The Senate

Lorem ipsum dolor sit amet, consectetur adipisicing elit, sed do eiusmod tempor incididunt ut labore et dolore magna aliqua. Ut enim ad minim veniam, quis nostrud exercitation ullamco laboris nisi ut aliquip ex ea commodo consequat. Duis aute irure dolor in reprehenderit in voluptate velit esse cillum dolore eu fugiat nulla pariatur. Excepteur sint occaecat cupidatat non proident, sunt in culpa qui officia deserunt mollit anim id est laborum.

Corn Capital, by Benjamin Henry Latrobe, 1809

Mon, 2013-02-18 11:44 -- administrator

Architect Benjamin Henry Latrobe designed six sandstone columns for the vestibule of the original Senate Chamber. He depicted stalks, husks, cobs, and kernels of corn to create a unique column style—“corn order.” Installed in 1809, the columns are among the few architectural features that survived Britain’s 1814 burning of the Capitol.

First image: Collection of the U.S. Senate

Second image: Architect of the Capitol

Journal of the First Session of the Senate, 1789

Mon, 2013-02-18 11:42 -- administrator

Since its first session, the Senate has kept a day-to-day summary of its activities in accordance with the Constitution. The journals, however, do not record debate in the Senate Chamber. These entries show 19 rules adopted on April 16, 1789, for conducting business in the Senate Chamber.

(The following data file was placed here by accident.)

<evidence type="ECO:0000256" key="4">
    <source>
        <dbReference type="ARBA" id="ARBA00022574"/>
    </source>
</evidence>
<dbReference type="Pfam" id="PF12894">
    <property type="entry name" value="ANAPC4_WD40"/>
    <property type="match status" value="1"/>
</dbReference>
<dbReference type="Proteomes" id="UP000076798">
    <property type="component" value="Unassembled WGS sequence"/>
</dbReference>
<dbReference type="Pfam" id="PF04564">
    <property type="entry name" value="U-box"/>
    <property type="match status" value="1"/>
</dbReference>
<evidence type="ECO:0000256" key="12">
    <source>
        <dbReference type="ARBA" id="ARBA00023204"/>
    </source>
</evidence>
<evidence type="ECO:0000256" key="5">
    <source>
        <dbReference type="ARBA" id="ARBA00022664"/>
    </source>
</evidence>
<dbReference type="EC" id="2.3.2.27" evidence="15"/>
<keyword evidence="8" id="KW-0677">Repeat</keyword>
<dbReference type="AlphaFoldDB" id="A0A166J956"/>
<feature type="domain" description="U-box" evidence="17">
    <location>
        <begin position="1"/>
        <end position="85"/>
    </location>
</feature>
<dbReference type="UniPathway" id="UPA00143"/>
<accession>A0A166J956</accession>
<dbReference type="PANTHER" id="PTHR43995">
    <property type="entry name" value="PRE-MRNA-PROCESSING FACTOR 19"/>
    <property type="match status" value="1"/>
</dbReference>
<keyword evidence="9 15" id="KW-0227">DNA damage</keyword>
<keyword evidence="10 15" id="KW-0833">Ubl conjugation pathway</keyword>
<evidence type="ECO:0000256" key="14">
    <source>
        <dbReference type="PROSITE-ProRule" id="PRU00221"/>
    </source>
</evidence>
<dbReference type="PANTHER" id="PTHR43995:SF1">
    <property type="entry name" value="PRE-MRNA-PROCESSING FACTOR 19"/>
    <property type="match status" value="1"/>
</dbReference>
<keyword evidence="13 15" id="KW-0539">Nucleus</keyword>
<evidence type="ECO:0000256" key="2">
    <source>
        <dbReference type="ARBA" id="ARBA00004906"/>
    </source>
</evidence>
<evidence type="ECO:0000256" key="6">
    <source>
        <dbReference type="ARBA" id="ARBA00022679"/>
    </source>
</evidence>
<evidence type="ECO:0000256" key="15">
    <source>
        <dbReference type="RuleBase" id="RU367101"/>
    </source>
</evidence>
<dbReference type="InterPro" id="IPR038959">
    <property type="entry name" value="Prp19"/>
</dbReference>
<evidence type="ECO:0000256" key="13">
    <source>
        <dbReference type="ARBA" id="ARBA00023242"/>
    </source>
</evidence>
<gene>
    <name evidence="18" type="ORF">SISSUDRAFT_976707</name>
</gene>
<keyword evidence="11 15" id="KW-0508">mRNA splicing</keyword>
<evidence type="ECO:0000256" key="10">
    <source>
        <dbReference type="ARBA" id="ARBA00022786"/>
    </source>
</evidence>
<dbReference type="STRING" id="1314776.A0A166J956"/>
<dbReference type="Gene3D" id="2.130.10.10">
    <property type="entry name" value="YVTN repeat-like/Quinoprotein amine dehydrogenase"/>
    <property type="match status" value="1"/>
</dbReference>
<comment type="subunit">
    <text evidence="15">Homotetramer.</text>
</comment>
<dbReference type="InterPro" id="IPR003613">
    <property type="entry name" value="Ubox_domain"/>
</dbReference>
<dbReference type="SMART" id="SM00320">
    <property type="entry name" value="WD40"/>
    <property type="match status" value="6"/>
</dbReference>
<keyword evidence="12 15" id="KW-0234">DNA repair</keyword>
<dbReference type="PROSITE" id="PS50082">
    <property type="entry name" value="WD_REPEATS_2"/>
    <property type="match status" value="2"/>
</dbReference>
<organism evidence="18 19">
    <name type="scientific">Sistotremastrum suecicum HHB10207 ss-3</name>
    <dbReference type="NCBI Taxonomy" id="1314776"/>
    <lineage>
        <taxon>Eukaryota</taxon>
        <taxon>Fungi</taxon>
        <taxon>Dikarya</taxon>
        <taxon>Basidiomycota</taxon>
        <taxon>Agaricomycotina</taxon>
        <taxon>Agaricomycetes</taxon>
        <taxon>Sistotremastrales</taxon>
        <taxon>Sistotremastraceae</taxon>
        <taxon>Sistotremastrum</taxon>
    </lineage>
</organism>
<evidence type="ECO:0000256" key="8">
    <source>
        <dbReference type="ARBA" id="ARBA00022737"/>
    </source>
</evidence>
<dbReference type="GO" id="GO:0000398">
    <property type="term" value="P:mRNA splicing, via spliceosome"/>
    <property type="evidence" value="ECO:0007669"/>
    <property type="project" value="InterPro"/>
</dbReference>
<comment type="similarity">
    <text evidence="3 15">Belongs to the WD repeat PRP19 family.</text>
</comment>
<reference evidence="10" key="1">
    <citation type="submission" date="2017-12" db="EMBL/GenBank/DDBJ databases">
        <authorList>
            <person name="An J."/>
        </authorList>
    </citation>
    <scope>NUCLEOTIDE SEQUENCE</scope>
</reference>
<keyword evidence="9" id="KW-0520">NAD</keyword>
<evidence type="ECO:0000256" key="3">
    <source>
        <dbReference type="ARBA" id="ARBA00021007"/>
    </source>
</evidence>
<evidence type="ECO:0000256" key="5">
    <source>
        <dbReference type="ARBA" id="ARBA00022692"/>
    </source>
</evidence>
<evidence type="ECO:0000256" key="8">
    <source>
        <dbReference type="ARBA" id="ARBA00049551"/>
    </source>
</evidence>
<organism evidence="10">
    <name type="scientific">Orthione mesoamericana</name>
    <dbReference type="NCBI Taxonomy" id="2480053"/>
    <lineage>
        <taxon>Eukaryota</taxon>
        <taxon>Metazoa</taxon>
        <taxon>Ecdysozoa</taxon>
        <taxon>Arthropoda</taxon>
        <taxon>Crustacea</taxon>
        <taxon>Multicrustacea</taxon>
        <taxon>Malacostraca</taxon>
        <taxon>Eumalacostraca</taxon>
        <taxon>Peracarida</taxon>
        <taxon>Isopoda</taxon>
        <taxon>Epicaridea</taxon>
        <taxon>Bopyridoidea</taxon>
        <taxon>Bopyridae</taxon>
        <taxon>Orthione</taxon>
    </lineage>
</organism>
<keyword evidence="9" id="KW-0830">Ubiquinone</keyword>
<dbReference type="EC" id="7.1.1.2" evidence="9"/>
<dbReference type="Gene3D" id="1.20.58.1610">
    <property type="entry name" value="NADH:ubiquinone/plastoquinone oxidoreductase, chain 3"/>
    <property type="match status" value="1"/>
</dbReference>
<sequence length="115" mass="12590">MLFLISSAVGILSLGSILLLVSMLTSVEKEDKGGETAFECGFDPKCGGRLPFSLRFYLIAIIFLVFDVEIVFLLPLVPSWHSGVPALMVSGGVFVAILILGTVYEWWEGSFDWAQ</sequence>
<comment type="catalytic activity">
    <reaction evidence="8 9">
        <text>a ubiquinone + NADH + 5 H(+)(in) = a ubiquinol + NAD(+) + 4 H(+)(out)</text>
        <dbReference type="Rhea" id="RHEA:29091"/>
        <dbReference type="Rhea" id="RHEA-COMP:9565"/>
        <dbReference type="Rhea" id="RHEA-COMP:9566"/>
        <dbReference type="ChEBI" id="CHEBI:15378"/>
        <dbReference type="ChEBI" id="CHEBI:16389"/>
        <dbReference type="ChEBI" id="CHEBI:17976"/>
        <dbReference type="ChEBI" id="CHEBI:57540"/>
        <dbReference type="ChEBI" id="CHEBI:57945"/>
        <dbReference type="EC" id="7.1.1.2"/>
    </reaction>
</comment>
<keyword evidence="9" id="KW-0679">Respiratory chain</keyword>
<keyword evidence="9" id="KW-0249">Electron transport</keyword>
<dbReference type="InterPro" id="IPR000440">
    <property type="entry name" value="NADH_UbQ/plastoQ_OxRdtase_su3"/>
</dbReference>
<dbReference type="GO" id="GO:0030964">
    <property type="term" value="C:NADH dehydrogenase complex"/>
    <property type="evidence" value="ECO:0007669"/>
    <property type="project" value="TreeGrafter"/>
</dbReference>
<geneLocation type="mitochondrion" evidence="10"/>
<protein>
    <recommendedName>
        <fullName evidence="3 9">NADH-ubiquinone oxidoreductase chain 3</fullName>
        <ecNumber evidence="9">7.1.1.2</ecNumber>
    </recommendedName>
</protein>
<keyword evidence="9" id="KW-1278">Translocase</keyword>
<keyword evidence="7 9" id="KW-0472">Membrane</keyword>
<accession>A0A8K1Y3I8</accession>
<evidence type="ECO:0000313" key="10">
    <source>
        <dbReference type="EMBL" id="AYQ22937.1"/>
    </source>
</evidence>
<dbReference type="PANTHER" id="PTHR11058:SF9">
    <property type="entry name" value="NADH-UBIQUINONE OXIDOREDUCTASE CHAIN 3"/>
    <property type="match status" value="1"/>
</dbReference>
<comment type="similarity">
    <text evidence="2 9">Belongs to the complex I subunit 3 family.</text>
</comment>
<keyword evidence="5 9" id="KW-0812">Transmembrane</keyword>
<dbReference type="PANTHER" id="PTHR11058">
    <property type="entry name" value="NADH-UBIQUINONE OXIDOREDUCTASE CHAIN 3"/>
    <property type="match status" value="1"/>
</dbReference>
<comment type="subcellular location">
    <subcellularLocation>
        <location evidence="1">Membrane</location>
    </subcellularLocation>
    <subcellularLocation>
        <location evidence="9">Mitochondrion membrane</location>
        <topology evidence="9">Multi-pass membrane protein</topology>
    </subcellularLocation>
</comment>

Records of the U.S. Senate, National Archives and Records Administration, Washington, D.C.

Behind Closed Doors 1789–1795

Why meet in closed session? The Constitution does not require Congress to meet in public. The House of Representatives, elected directly by voters, immediately opened its doors to the public and press. Senators, originally chosen by state legislators, decided to meet in private, believing they could work more efficiently without public scrutiny and interference.

Jay's Treaty: Sharing Power 1794-1795

Winning independence from Britain did not end disputes between the two nations. Issues of trade and territory remained. To resolve these, President Washington sent Chief Justice John Jay to London in 1794. Even before Jay returned to America, angry rumors circulated speculating that the treaty he negotiated favored the British at the expense of American interests.


Share This Page

Subscribe to RSS - The Senate